The Mage Ban was the farthest thing from Giger's mind as he went about his morning ritual, washing his face, getting dressed and heading downstairs for his usual meager breakfast of eggs and toast with coffee while he read the paper. Mundane events were of little interest to Giger, but there was always the chance of a pertinent piece of news somewhere in the pages. At very least, the political cartoons usually amused him.
When he was done reading the paper, he set it down on the table and leaving a half-eaten crust on his plate, he started to get around to go.
As he was putting on his cloak, he said, "Prissy, I have to go out on an errand, but the parcel service should come by in another hour or so. Will you sign for me?"
"Sure," Prissy replied, "but you have to change me first."
"Of course," Giger said.
Giger closed his eyes and held out his hand. While most spells required magic circles, reagents and complicated incantations in long-dead languages, it was a little different when dealing with familiars. Because a familiar is an extension of the mage's own spirit, he could do a number of things with minimal effort. Turning a familiar into its human form was just one of those options.
Prissy's body glowed and began to change shape, stretching and expanding until the rather unordinary housecat emerged an only slightly unordinary pink-haired girl of about eight or nine years. Looking at her human form, though, Prissy was far from pleased.
"No!" she whined, stamping her little foot. "I can't sign for a parcel like this!"
Giger rolled his eyes.
"Oh, alright."
He stretched out his hand again and after glowing and reshaping once more, Prissy now appeared to be a good ten years older, a rather attractive young woman. Prissy seemed to think as much of herself as she immediately struck up pose, and beamed, "Yay! The sexy-cute Priscilla Adult Version is here!"
Giger paid no heed to her as he went to the entryway to put on his shoes.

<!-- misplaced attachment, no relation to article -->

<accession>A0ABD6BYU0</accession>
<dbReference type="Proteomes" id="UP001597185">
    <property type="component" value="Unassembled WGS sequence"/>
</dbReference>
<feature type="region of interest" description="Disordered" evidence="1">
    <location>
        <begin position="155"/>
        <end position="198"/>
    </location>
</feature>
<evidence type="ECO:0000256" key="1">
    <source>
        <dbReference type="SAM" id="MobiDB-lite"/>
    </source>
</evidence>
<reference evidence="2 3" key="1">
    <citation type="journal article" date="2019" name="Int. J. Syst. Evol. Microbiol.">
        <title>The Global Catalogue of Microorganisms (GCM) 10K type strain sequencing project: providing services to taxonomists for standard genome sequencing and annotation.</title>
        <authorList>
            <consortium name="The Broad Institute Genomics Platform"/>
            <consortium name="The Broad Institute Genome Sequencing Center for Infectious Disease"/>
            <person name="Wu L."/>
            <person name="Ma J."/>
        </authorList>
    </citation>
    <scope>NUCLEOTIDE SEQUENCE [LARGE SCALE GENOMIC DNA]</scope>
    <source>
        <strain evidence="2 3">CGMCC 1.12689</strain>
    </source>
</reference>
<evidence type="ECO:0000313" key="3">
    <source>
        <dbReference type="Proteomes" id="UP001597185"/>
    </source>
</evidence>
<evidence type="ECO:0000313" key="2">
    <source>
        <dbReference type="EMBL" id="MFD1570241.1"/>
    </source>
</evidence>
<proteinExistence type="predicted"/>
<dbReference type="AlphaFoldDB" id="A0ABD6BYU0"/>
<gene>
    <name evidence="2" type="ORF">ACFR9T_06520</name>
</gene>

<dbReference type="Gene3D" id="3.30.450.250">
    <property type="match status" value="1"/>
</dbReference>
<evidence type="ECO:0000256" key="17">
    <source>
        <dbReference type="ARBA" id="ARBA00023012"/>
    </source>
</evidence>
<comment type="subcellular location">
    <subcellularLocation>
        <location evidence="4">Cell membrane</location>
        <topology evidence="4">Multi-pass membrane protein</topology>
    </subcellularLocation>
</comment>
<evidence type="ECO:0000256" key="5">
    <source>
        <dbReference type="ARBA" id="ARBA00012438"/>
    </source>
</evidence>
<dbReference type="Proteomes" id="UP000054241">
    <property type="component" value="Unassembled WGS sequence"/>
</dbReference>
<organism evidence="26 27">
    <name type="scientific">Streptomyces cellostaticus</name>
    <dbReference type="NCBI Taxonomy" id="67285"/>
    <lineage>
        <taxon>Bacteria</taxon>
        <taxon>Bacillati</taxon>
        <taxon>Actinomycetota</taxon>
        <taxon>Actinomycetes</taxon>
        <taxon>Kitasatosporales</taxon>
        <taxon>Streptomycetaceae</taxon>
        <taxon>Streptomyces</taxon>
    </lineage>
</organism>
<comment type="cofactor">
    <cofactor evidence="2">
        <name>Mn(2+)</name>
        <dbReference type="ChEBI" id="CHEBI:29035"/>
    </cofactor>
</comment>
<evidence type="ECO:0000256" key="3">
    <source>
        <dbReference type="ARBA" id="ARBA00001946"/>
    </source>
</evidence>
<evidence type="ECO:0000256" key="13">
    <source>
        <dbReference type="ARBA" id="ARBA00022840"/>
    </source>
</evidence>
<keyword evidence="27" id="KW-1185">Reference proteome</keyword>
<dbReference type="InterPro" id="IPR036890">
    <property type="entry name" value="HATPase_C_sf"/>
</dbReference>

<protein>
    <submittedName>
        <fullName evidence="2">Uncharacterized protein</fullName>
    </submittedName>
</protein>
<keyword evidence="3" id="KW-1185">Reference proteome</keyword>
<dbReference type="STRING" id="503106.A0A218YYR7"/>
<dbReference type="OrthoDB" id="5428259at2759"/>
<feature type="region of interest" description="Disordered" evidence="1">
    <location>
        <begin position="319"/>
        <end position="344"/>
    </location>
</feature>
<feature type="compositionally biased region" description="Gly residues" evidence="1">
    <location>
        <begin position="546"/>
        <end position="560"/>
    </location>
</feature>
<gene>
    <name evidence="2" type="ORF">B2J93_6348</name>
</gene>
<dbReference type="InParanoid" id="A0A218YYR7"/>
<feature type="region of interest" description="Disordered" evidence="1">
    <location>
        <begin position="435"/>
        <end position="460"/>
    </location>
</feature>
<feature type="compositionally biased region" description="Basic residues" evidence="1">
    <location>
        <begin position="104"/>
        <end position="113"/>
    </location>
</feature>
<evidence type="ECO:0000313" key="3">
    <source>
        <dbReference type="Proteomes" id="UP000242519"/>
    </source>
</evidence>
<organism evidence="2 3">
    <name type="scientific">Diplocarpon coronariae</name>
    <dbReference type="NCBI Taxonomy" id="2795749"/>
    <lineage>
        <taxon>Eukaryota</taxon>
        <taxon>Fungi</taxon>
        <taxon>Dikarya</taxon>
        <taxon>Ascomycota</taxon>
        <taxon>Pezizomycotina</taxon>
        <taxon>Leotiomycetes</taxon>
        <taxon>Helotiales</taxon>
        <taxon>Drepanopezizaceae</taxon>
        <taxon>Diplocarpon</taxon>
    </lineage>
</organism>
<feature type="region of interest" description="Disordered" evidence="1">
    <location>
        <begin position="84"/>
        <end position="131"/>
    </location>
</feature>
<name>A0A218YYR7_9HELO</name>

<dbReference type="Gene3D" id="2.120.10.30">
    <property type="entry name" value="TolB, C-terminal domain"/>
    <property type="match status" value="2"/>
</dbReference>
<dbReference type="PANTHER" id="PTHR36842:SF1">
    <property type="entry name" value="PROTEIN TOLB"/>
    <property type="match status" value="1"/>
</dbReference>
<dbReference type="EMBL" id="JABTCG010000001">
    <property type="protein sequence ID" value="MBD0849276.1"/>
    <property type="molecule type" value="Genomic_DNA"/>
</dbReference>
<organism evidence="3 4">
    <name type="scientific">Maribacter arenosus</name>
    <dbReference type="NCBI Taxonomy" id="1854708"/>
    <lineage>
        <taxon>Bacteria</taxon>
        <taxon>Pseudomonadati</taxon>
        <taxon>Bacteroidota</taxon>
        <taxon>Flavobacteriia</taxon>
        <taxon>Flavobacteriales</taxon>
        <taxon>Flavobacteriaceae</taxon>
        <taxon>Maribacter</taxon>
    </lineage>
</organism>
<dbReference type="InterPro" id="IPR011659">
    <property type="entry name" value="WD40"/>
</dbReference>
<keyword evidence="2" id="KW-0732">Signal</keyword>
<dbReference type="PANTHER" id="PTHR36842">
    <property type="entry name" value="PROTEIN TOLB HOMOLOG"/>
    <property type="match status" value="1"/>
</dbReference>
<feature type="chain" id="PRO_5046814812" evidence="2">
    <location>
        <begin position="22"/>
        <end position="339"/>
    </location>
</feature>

"Be a good girl while I'm out," he said.
Prissy folded her arms in a mock-pout, saying, "I'm always a good girl."
Giger, of course, knew better.
"Yeah, right. Old Bird, can you keep an eye on her?"
Ramstein puffed up his feathers a little at the mage's presumption and insisted firmly, "I am not a babysitter, Master Falkner."
It was not as if the proud old familiar was going to take responsibility for his capricious young counterpart, but asking was little more than a formality to be observed.
Once Giger's shoes were on, he started to reach for the door handle when Prissy hurried to the entryway and asked him, "Aren't you going to give me a kiss?"
The hopeful look on her face made it impossible for even the coldest of hearts to deny her.
"Very well," Giger said, leaning over to give her a kiss on the forehead.
It was not quite what Prissy was hoping for.
"Boo," she said, disappointed.
"I might be gone for a while," Giger said. "No napping until after you get my parcel."
"You don't have to tell me."
"Yes, I do. Later."
And with that, Giger left his cottage, the fate of his parcel resting in the rather unreliable hands of a cat turned human. Though the shape changed, the nature did not and generally speaking, it is not advisable to entrust any great responsibility to a cat. They are not known for giving priority to much beyond their own gratification. It may not be the most noble way of life, but it is perhaps more honest than the average human who only gives a pretense of having greater priorities than himself.
It was a good twenty-minute walk to the designated meeting place. It was a small cafe near Summer Park. At one of the tables out front sat a bespectacled boy of about twelve. Saying nothing, Giger went to the table and took a seat.
"So good of you to come, Giger," the boy said. "That is what you're calling yourself these days, is it not?"
The boy had a precocious way of speaking, but there was a good reason for that. Giger knew it all too well and that was why he was not showing any great warmth.